Friday, October 07, 2016

North Carolina...Hotbed of Catholicism

Lots going on in North Carolina! First, a minor seminary has opened:

St. Joseph College Seminary (opened) in September in temporary facilities near St. Ann Catholic Church in Charlotte. Nine men will live there together in community and prayer while they attend classes at Belmont Abbey College.
A college seminary, also called a “minor” seminary, is for men who are considering the priesthood but who are only 18 to 22 years old. After graduating with a philosophy degree from Belmont Abbey, they will then need to go on to what’s called a “major” seminary to study theology and receive more specific priestly formation. Only when they complete this four years of post-graduate work can they be ordained.

And this:

 — Bishop Michael Burbidge spoke publicly on Thursday for the first time since it was announced earlier this week that he would leaving the Diocese of Raleigh after a decade at the helm.
Burbidge, who has headed the Catholic Church in eastern North Carolina for the last 10 years, will take over in Arlington, Va. on Dec. 6, following the retirement of the bishop there. Until then, Burbidge will serve as the diocesan administrator in Raleigh. His moves comes at the request of Pope Francis. 
On Thursday, Burbidge said the news came in the form of a phone call about a week ago.
"In the Catholic Church you do not volunteer to be a Bishop, or volunteer for a new post. You don’t interview for it and in fact, you are not consulted," he said. "When you get the phone call it starts with 'The Holy Father has appointed you...The only thing to say at that point is 'Yes.'

Thursday, October 06, 2016

A salute to the International Food and Wine Festival

Speaking of Democrats

Kevin Williamson has this to say:

Tim Kaine apparently is blissfully unaware of the fact, but it is a long part of the Christian tradition, and especially prominent in the Catholic tradition, that the basic facts of the universe — physical and moral — can be discerned through the light of human reason, independent of religious revelation.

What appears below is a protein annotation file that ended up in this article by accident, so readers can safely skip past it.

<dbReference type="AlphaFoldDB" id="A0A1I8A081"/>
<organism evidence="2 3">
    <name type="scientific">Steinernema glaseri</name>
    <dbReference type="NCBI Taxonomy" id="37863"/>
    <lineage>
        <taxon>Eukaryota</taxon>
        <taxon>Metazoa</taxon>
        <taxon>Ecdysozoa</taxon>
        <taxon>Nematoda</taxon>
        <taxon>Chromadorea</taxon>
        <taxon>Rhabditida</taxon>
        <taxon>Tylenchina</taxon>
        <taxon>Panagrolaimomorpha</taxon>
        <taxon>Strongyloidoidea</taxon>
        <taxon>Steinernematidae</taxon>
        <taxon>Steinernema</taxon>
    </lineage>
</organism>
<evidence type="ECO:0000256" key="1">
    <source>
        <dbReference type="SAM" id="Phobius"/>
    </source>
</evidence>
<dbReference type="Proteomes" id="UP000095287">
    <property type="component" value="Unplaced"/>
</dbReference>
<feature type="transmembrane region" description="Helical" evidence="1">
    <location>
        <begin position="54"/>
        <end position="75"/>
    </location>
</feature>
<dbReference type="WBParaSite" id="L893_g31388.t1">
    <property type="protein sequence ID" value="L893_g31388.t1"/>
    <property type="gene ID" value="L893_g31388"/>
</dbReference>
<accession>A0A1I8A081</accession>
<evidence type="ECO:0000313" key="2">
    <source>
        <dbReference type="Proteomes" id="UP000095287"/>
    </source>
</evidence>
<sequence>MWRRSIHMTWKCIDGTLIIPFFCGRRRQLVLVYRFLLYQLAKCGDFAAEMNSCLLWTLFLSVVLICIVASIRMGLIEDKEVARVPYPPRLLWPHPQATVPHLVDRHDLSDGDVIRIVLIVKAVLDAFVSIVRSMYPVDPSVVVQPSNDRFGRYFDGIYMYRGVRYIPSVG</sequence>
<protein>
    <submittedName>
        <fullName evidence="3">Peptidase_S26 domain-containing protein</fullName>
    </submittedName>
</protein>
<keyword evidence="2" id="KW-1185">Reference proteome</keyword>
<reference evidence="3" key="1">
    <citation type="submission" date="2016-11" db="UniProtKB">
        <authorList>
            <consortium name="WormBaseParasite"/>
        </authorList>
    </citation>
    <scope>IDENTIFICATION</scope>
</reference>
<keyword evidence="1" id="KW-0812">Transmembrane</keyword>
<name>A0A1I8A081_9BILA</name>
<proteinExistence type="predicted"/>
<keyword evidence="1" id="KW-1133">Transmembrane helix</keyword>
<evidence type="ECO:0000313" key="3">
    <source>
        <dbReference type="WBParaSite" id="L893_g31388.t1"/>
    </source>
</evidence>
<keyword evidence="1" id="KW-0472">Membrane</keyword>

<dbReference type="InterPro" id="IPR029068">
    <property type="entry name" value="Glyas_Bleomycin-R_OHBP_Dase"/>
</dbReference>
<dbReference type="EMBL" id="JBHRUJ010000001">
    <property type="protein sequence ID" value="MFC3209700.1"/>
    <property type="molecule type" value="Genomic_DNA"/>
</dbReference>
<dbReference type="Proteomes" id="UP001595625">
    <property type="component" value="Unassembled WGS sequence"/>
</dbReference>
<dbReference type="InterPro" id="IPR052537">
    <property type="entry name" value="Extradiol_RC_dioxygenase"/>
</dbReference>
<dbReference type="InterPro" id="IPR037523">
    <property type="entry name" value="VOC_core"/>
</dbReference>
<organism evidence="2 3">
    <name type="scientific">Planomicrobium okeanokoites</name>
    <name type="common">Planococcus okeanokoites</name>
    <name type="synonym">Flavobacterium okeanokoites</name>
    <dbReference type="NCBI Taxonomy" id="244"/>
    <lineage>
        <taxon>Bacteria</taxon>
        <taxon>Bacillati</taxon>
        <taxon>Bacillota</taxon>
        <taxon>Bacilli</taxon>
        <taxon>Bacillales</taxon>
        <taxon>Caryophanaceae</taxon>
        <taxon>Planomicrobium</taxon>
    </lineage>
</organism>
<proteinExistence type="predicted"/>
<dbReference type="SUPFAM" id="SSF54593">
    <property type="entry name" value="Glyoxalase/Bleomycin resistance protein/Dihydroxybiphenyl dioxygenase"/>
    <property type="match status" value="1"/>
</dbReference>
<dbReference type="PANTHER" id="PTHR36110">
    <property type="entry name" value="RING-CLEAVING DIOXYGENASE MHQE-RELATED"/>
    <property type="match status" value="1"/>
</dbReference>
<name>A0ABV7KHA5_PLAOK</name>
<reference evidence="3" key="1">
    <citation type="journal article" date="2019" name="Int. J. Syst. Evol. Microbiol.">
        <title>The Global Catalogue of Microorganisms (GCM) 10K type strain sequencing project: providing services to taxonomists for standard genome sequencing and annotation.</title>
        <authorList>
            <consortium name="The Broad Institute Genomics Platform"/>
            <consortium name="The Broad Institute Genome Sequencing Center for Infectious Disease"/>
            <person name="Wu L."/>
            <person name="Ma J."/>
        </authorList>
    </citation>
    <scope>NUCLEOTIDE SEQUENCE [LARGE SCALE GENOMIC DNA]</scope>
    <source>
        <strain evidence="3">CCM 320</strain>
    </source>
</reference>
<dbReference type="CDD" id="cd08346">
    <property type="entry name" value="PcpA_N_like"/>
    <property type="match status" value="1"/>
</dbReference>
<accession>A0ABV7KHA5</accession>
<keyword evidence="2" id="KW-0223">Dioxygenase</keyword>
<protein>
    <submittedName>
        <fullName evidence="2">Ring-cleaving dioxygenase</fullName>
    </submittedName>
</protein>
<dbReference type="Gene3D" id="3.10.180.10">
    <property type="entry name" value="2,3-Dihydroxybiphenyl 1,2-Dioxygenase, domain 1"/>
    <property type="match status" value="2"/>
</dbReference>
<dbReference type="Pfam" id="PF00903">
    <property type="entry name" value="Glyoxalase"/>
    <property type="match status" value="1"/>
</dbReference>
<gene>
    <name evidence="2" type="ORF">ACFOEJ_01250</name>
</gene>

Intellectually, Tim Kaine’s argument about abortion is incoherent and indefensible; it is, in fact, illiterate. He argues that while his own Catholic devotion points him in a pro-life direction, the fact that we are a pluralistic society with a constitutional guarantee of religious freedom precludes him from supporting initiatives that would enshrine certain Catholic preferences in law. That did not stop him from campaigning against capital punishment and from using his gubernatorial powers to that end (the Catholic position on the death penalty is not absolute and, given the history of the church, hardly could be; its prohibition of abortion is absolute) any more than the First Amendment has stopped any cookie-cutter progressive with an Italian or Irish surname from citing the example of Jesus when arguing for this or that social-welfare program. (Never mind, for the moment, that this misconstrues that example.) Back in the ancient days when he was running for president, Barack Obama cited his faith in explaining his opposition to homosexual marriage.

Thinking About Voting For A Democrat?

Think (really think) again.

Wednesday, October 05, 2016

I'm Spiritual, Because Religious People are Scary


”I consider myself spiritual rather than religious. Why isn’t that enough?”
Because God loves you and wants even better things for you.
When people say they are spiritual rather than religious, they frequently mean that, although they don’t practice a specific religion, they recognize there is more to the world than matter; that it has a spiritual dimension.
This is good! But it doesn’t go very far. Wouldn’t it be nice to know more about the world’s spiritual dimension? In every field, having more knowledge is better, and it makes sense to ask if we can learn more about the world’s spiritual dimension.
From a Christian perspective, we can learn more. God loves us and wants us to know him, not just have feelings or guesses. When he created the universe, God left evidence that allows us to learn certain things about him: “Ever since the creation of the world his invisible nature, namely, his eternal power and deity, has been clearly perceived in the things that have been made” (Rom. 1:20).